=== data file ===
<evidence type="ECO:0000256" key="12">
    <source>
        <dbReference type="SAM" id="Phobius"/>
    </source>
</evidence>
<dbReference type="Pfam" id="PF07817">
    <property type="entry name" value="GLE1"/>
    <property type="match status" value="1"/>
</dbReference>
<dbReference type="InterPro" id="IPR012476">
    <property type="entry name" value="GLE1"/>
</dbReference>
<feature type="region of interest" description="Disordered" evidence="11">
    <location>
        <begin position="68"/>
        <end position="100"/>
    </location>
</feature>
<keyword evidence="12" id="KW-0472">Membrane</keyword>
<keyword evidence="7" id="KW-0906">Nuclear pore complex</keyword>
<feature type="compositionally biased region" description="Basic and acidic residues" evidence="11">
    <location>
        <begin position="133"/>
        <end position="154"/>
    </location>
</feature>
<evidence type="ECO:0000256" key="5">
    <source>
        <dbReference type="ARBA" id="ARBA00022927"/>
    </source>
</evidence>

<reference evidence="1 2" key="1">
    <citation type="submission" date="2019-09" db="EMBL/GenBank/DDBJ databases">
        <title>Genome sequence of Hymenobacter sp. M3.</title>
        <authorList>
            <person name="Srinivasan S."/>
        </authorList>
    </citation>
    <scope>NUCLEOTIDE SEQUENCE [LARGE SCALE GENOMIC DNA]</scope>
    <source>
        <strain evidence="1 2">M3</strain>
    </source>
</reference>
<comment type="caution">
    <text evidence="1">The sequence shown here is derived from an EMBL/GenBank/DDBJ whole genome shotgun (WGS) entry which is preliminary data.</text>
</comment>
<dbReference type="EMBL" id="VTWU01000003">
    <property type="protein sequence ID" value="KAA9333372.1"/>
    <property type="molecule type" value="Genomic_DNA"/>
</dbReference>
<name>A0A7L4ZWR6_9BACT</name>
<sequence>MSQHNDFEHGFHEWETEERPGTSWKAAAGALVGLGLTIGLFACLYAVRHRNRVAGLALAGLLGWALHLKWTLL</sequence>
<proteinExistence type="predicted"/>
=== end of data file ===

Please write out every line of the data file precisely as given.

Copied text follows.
<evidence type="ECO:0000256" key="12">
    <source>
        <dbReference type="SAM" id="Phobius"/>
    </source>
</evidence>
<dbReference type="Pfam" id="PF07817">
    <property type="entry name" value="GLE1"/>
    <property type="match status" value="1"/>
</dbReference>
<dbReference type="InterPro" id="IPR012476">
    <property type="entry name" value="GLE1"/>
</dbReference>
<feature type="region of interest" description="Disordered" evidence="11">
    <location>
        <begin position="68"/>
        <end position="100"/>
    </location>
</feature>
<keyword evidence="12" id="KW-0472">Membrane</keyword>
<keyword evidence="7" id="KW-0906">Nuclear pore complex</keyword>
<feature type="compositionally biased region" description="Basic and acidic residues" evidence="11">
    <location>
        <begin position="133"/>
        <end position="154"/>
    </location>
</feature>
<evidence type="ECO:0000256" key="5">
    <source>
        <dbReference type="ARBA" id="ARBA00022927"/>
    </source>
</evidence>

<reference evidence="1 2" key="1">
    <citation type="submission" date="2019-09" db="EMBL/GenBank/DDBJ databases">
        <title>Genome sequence of Hymenobacter sp. M3.</title>
        <authorList>
            <person name="Srinivasan S."/>
        </authorList>
    </citation>
    <scope>NUCLEOTIDE SEQUENCE [LARGE SCALE GENOMIC DNA]</scope>
    <source>
        <strain evidence="1 2">M3</strain>
    </source>
</reference>
<comment type="caution">
    <text evidence="1">The sequence shown here is derived from an EMBL/GenBank/DDBJ whole genome shotgun (WGS) entry which is preliminary data.</text>
</comment>
<dbReference type="EMBL" id="VTWU01000003">
    <property type="protein sequence ID" value="KAA9333372.1"/>
    <property type="molecule type" value="Genomic_DNA"/>
</dbReference>
<name>A0A7L4ZWR6_9BACT</name>
<sequence>MSQHNDFEHGFHEWETEERPGTSWKAAAGALVGLGLTIGLFACLYAVRHRNRVAGLALAGLLGWALHLKWTLL</sequence>
<proteinExistence type="predicted"/>